In recent reports, more people are talking about changing memories. That is, some are starting to experience dual memories, meaning they recall two different, contrasting memories.
Others say that they vaguely recall a contrasting memory, but now it seems like it’s fading. (They’re not saying they were mistaken, previously, but a few are questioning that.)
In most cases, visitors say they suddenly recall both Berenstein and Berenstain Bears.
I’m going to take this in a speculative direction. Perhaps wild and unlikely speculation.
It’s fine if you disagree, even vehemently.
But, what if (all the best questions start that way) the longer someone is in a reality, the more their memories assimilate with the reality he or she is in?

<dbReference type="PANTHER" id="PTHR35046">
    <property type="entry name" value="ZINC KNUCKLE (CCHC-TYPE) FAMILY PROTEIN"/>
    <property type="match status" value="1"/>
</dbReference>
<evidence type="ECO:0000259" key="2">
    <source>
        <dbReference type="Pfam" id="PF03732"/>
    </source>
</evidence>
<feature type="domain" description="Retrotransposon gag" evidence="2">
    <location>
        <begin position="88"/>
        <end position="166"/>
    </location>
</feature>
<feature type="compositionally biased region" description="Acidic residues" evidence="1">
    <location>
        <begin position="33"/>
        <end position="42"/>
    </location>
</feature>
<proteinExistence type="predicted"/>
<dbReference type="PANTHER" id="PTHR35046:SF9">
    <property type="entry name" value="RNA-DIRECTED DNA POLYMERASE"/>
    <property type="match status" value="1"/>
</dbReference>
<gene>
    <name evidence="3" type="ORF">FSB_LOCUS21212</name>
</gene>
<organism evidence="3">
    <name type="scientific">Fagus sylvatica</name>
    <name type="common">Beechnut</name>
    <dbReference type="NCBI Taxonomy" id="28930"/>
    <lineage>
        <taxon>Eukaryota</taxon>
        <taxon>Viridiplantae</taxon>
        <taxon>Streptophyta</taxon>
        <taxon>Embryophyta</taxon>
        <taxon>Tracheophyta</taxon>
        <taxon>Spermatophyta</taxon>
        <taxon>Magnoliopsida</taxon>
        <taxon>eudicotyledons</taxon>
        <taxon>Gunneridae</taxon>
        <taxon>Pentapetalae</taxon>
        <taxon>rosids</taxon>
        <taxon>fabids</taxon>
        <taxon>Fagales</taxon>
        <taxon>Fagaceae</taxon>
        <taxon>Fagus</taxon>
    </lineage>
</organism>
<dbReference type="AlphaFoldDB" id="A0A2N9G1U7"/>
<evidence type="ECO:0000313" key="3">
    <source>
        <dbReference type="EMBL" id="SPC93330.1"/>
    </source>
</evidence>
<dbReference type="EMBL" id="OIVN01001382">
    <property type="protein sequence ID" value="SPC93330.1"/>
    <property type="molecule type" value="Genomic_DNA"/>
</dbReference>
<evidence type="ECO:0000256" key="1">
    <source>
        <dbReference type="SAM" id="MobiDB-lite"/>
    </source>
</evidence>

Maybe it’s like moving to a region or country with a different accent. And, the longer you live there, the more natural it is to pronounce words the local way.
I’m reminded of a novel that seemed to suggest that reality “slides” can affect memories, eventually. (Or, it may have been how I interpreted the story.) The book was Confessions of a Jane Austen Addict. (It was an okay book, and I really enjoyed parts of it, but it wasn’t something I’d re-read.)
So, this morning, I’m wondering whether people who retain strong, alternate memories are avid explorers of realities, whether they’re consciously choosing to “slide” or not.
In other words, they’re people who visit multiple realities with greater frequency than others.
And, perhaps those who are sensing dual or even changing memories, are occasional sliders.
Or, maybe they’ve settled into this reality. They plan to stay here, and are happy to adopt its memories as their own.
Admittedly, this is speculation built on layers of “what if…?” ideas. The truth — for one person, some people, or even everyone — may be very different.
I’m just guessing, really.
For me, it’s the kind of question that makes the Mandela Effect fascinating.